How Gene Banks Work

Saving Plant Genes

The North Central Regional Plant Introduction Station in Iowa catalogs more than 10,000 varieties of corn.
The North Central Regional Plant Introduction Station in Iowa catalogs more than 10,000 varieties of corn.
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If you stop and look at the civilization surrounding you, you're liable to spot some truly amazing sights: aircraft and skyscrapers touching the clouds, power grids and road systems crisscrossing the land and invisible communication networks wrapping up much of the planet. Yet all of our greatest achievements in science, art and philosophy go back to one crucial breakthrough: domestic agriculture. When early humans finally began to abandon the hunting and gathering lifestyle for permanent living and crop cultivation, they finally had the time to devote to much of what we've come to know as human culture.

While early humans depended on a variety of scavenged plant and animal resources, we've since reached the point where massive fields support a single food crop that feeds millions. This puts our food supply in a very delicate situation. What happens if climate change introduces new pests or renders an area inhospitable to a former boom crop? What if disease or natural and man-made disasters wipe it out? By storing the genes behind these crops, we provide ourselves with a backup -- money in the bank, so to speak.

But major cash crops aren't the only species researchers collect in gene banks. Take the common potato for instance. It's not the only spud in the freezer -- researchers store thousands of tubers from different parts of the world to safeguard the french fries and Tater Tots of the future. If a disease comes along that targets a major food species of tuber, perhaps another, lesser-known species will serve as a suitable replacement or contain essential genetic information to engineer a resistant species.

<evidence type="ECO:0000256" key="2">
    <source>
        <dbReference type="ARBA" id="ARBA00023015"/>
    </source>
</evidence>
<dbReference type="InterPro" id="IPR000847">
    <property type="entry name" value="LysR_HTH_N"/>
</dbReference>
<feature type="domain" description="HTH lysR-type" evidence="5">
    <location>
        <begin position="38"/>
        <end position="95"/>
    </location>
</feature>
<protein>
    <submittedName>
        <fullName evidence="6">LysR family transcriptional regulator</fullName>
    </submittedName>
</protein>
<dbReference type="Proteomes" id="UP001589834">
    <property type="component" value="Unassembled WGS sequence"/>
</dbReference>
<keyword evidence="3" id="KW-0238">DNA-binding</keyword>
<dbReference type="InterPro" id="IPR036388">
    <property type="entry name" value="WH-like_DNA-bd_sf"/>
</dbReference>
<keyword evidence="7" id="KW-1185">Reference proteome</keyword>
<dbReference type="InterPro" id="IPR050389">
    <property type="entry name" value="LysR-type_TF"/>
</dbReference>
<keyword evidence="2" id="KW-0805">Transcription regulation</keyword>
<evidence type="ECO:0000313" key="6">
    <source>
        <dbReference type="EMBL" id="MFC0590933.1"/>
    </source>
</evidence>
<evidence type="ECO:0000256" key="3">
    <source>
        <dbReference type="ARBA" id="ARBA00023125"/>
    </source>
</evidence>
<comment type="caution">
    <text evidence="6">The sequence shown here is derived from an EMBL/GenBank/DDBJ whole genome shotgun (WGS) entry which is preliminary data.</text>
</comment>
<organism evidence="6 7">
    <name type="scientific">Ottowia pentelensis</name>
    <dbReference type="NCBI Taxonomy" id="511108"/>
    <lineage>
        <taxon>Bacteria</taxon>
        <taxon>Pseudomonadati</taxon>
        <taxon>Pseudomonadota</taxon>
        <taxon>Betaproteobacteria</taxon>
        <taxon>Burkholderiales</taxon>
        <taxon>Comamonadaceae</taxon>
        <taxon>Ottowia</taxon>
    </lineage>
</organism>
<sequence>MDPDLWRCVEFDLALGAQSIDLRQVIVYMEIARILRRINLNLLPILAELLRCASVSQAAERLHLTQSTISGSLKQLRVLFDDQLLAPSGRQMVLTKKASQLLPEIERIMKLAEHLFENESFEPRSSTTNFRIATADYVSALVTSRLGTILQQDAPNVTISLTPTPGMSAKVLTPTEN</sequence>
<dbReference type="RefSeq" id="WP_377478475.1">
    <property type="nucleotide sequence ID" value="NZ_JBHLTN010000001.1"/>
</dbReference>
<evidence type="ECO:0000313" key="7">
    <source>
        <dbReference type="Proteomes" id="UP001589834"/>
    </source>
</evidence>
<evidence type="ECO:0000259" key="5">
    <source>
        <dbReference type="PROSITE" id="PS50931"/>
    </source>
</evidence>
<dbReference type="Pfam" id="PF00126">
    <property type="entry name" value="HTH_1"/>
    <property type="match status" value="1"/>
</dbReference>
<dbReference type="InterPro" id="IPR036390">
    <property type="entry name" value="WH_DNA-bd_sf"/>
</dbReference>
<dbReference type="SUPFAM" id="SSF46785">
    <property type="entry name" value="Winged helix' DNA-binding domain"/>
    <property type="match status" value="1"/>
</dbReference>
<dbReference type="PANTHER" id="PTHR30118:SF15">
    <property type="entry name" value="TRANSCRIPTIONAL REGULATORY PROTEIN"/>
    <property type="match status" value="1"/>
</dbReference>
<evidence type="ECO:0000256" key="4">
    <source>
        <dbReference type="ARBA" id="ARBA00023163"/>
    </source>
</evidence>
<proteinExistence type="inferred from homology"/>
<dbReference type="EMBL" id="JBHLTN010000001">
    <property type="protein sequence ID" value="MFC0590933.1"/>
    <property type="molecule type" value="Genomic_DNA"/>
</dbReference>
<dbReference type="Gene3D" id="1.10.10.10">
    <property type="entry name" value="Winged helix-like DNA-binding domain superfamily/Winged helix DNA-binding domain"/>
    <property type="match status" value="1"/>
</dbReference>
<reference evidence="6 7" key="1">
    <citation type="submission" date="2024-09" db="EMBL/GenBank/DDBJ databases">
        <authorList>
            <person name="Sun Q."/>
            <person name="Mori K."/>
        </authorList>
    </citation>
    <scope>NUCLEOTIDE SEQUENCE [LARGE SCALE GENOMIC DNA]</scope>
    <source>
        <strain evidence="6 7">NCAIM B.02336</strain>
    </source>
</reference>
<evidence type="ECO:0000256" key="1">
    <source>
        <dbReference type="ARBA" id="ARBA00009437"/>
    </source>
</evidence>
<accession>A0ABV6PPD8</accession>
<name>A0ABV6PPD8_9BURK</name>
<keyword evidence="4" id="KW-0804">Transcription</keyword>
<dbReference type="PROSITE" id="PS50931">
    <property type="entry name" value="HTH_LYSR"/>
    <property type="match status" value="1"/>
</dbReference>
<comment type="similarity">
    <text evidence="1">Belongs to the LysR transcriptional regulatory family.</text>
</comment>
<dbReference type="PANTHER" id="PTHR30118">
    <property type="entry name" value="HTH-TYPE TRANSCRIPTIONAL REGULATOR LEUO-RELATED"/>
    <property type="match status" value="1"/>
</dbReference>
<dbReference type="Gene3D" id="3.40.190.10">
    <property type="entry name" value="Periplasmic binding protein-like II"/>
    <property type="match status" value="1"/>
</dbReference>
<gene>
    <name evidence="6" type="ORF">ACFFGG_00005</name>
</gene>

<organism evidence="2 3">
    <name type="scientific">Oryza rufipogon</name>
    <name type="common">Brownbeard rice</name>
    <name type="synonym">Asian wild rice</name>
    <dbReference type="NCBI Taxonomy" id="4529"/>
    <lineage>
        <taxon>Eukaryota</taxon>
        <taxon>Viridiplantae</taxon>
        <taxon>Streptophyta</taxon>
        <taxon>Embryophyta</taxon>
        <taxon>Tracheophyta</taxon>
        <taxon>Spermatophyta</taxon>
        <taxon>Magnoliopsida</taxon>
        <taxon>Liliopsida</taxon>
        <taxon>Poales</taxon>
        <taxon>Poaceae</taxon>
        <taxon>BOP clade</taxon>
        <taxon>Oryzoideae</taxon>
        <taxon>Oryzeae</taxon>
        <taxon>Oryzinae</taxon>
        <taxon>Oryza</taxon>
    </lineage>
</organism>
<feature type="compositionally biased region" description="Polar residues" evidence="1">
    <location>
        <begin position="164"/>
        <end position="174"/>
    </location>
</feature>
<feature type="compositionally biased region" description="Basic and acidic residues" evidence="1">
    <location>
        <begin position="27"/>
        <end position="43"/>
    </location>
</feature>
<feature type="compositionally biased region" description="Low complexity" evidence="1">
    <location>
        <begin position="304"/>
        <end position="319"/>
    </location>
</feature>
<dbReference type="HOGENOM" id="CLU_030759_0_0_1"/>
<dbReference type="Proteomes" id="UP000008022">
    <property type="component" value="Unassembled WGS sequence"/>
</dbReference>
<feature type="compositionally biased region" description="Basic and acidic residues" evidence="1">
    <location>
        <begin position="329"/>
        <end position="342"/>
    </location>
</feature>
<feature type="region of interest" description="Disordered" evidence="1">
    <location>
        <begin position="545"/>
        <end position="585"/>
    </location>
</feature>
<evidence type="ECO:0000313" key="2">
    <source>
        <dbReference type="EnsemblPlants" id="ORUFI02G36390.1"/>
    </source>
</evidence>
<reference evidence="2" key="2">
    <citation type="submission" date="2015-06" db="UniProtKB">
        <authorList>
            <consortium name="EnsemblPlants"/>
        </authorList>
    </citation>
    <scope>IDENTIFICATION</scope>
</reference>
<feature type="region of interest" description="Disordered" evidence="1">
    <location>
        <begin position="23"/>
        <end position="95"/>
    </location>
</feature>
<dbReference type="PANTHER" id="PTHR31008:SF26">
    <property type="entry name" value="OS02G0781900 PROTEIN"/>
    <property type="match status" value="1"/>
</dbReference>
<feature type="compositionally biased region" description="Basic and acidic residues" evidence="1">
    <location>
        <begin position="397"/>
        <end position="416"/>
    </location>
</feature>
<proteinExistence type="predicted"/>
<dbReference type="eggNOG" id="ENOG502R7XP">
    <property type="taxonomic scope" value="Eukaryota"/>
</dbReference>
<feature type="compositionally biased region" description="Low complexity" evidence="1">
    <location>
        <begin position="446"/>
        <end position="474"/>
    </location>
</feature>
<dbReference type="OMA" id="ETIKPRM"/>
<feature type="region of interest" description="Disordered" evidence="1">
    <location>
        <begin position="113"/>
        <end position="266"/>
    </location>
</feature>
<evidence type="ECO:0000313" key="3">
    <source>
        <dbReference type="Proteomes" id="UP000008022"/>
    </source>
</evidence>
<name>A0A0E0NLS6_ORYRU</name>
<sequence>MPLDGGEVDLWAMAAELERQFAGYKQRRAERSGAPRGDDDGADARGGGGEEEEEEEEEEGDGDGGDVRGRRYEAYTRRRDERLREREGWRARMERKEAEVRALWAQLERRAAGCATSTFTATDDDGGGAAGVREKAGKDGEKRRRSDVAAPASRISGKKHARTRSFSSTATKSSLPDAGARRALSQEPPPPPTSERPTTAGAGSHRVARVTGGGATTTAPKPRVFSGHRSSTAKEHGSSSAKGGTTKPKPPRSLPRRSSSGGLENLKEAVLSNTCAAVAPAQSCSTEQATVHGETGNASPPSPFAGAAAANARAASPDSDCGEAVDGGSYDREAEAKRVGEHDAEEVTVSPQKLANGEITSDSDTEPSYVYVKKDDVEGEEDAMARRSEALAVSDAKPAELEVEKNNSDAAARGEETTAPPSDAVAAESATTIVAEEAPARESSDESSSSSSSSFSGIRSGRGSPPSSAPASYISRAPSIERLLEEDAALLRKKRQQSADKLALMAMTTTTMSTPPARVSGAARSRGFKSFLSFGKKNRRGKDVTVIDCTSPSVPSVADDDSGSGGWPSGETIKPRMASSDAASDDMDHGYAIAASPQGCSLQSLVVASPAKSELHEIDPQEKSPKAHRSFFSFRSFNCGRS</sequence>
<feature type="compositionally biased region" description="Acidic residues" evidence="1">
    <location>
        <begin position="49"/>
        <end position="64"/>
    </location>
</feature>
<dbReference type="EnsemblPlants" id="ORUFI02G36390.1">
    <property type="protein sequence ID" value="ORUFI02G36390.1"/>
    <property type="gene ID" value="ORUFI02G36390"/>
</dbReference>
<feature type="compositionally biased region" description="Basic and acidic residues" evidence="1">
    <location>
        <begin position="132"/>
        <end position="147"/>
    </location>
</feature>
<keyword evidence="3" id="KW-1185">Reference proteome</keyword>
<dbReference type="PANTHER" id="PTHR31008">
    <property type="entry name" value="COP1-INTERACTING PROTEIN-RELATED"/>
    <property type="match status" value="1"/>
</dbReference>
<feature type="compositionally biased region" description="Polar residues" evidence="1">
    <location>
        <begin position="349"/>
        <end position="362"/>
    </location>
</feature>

Of course, plants fill our pharmacies as well as our dinner plates. Gene banks allow us to prepare for future unknowns by safeguarding plants that could one day play a crucial role in the development of new medicines. This is just one more reason to safeguard not only plants we use, but also protect global biodiversity by preserving the rest. This includes more than 500 plant species from around the world listed as endangered by the U.S. Fish and Wildlife Service. Who knows what wonder drug is out there right now, undiscovered in an endangered portion of the Amazon rain forest?

The concept of stockpiling plant genes is nothing new. Farmers have stored away seeds to ensure future harvests for thousands of years. Today, seed banks all over the world work to chronicle and store the genetic blueprints for crops, especially those that are vital food crops. Some of these are government-owned, others are operated by private and international organizations. For a detailed look at these operations, read How Seed Banks Work.

Botanists can preserve genetic material in two ways. One method involves drying and freezing the seeds at temperatures more or less on par with a typical winter. Some seeds can survive in this state for decades, but eventually require thawing and regrowing to provide fresh, vital seeds. However, if the seeds are frozen at lower, cryonic temperatures, all molecular motion comes to a halt. While this second method is far more expensive than normal freezing, it vastly increases the shelf life of a plant's genetic material.

Currently more than 1,400 gene banks worldwide store seeds and gene samples from hundreds of different plants [source: Popular Science].

­Bu­t what about the planet's animal life? On the next page, we'll look at some of our efforts to protect endangered animals and resurrect extinct ones.